Big talk in Texas

The Washington Times Weekly - - Editorials -

Ev­ery­thing is big­ger in Texas, in­clud­ing talk. When Wendy Davis, an ob­scure state se­na­tor from Fort Worth, talked for 11 hours straight in the state Se­nate in June to pro­mote abor­tion, she all but drafted her­self to be the Demo­cratic can­di­date for gov­er­nor.

To the Huff­in­g­ton Post (or the Puff­in­g­ton Host, as colum­nist James Taranto calls it in The Wall Street Jour­nal), this was “the fil­i­buster heard around the world.” Nancy Pelosi of San Fran­cisco, the leader of the Democrats in the House, gushed that she was “in­spired by courage and ded­i­ca­tion [of Wendy Davis] in stand­ing up for women.”

Ac­tu­ally, Texas is one of the re­main­ing places where men stand up for women, doff­ing their hats when they do, but Mrs. Pelosi told USA To­day that “we just wanted her to know that peo­ple were watch­ing, that we’re en­cour­aged by what she was do­ing, how brave she was, how strong she was, how much she cared ... to fight for what she be­lieved in.”

When Sen. Ted Cruz of Texas held a 21-hour talkathon last month, the Huff­in­g­ton Post head­lined the Repub­li­can’s ef­fort: “Cruz hi­jacks Se­nate.” Mrs. Pelosi rec­og­nized noth­ing brave about the fight he be­lieved in.

Miss Davis, a lib­eral, fared no bet­ter with her fil­i­buster than Mr. Cruz did with his. The ban she op­poses on most abor­tions af­ter 20 weeks of preg­nancy nev­er­the­less was eas­ily adopted in July by a spe­cial ses­sion of the Leg­is­la­ture. None­the­less, en­tirely on the strength of her fil­i­buster in Austin, the Demo­cratic nom­i­na­tion ap­pears to be hers for the tak­ing, though it might not be strongly con­tested be­cause it won’t be worth a lot.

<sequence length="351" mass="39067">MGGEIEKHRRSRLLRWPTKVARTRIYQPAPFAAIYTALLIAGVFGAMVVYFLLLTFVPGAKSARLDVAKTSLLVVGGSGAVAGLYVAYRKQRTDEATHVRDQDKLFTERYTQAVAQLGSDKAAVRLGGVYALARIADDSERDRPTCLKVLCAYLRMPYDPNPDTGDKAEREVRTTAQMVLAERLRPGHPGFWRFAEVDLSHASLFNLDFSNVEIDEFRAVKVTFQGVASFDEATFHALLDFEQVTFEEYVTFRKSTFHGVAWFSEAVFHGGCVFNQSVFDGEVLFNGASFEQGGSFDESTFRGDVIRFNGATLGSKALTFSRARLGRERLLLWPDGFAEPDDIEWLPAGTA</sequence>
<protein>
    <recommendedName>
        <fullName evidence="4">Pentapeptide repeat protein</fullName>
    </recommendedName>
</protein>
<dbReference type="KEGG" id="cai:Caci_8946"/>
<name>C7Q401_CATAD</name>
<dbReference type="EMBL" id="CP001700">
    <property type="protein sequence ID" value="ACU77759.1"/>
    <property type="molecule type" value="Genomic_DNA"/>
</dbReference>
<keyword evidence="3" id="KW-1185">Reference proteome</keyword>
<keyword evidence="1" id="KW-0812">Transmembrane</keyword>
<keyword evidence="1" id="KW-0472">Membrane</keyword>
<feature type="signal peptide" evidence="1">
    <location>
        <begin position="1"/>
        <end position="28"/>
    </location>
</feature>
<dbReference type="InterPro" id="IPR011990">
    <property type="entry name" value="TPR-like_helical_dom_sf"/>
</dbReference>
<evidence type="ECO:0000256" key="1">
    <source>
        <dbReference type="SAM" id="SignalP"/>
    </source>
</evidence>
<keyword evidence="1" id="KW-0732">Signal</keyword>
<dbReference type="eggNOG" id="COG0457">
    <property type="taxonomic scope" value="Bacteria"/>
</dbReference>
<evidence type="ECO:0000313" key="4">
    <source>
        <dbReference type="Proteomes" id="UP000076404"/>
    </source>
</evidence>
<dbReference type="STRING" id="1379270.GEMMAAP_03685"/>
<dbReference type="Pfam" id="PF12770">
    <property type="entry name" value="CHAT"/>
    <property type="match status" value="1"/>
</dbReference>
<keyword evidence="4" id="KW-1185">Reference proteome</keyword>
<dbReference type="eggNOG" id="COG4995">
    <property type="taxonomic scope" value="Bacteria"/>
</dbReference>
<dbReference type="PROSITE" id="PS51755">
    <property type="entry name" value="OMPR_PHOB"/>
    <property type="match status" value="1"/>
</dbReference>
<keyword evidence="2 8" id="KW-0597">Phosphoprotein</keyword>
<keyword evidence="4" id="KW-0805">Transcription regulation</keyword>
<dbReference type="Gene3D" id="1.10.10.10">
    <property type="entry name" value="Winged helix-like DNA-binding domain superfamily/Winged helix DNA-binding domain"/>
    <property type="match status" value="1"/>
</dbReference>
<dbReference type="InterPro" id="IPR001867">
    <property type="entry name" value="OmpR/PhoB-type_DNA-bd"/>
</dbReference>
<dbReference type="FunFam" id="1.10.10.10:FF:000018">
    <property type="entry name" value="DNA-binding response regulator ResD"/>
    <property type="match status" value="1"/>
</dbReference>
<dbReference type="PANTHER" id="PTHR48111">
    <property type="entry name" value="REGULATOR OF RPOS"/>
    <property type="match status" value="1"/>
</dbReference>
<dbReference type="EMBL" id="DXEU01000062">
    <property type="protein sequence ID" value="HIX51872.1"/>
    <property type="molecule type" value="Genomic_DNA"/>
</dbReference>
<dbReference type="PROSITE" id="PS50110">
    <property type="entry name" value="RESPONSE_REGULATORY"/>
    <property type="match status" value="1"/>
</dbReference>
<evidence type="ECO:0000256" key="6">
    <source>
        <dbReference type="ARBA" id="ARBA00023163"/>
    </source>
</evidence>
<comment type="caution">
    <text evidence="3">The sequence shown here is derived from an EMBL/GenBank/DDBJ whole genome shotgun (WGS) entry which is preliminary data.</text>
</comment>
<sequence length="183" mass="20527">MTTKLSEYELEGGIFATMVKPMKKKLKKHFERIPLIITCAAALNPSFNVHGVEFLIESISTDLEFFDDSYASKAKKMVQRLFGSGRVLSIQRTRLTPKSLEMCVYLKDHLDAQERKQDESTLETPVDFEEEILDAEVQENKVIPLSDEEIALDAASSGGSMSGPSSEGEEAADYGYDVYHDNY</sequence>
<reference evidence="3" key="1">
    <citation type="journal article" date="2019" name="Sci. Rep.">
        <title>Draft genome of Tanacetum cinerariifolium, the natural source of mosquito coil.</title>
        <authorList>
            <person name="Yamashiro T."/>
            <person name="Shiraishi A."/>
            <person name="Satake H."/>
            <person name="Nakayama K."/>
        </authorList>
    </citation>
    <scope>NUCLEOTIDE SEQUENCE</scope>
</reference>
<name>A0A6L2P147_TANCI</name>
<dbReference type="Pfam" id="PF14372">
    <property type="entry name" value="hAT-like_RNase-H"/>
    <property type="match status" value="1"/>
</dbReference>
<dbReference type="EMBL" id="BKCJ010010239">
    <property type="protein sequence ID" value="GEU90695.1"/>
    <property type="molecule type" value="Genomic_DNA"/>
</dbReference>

Whether Miss Davis can par­lay her 15 min­utes of fame into some­thing big­ger is not a bet on which to risk the fam­ily farm, or even that old pickup with bald tires in the weeds be­hind the barn.

She be­gins her cam­paign as a very long shot against the likely Repub­li­can nom­i­nee, state At­tor­ney Gen­eral Greg Ab­bott, who is said to have col­lected a cam­paign chest of $25 mil­lion. That’s big, even for Texas.

The last Demo­crat elected gov­er­nor in Texas was Ann Richards in 1990, who won nar­rowly when her Repub­li­can op­po­nent made a taste­less re­mark about rape. She lost a race for re-elec­tion four years later to Ge­orge W. Bush. Since then Repub­li­cans have won ev­ery statewide race and have dom­i­nated the state Leg­is­la­ture since 2003. The Democrats may one day win Texas again, but the “fil­i­buster leg­end” is not likely to be the Demo­crat to do it, if her gen­eral elec­tion op­po­nent can sti­fle Repub­li­can jokes about rape.

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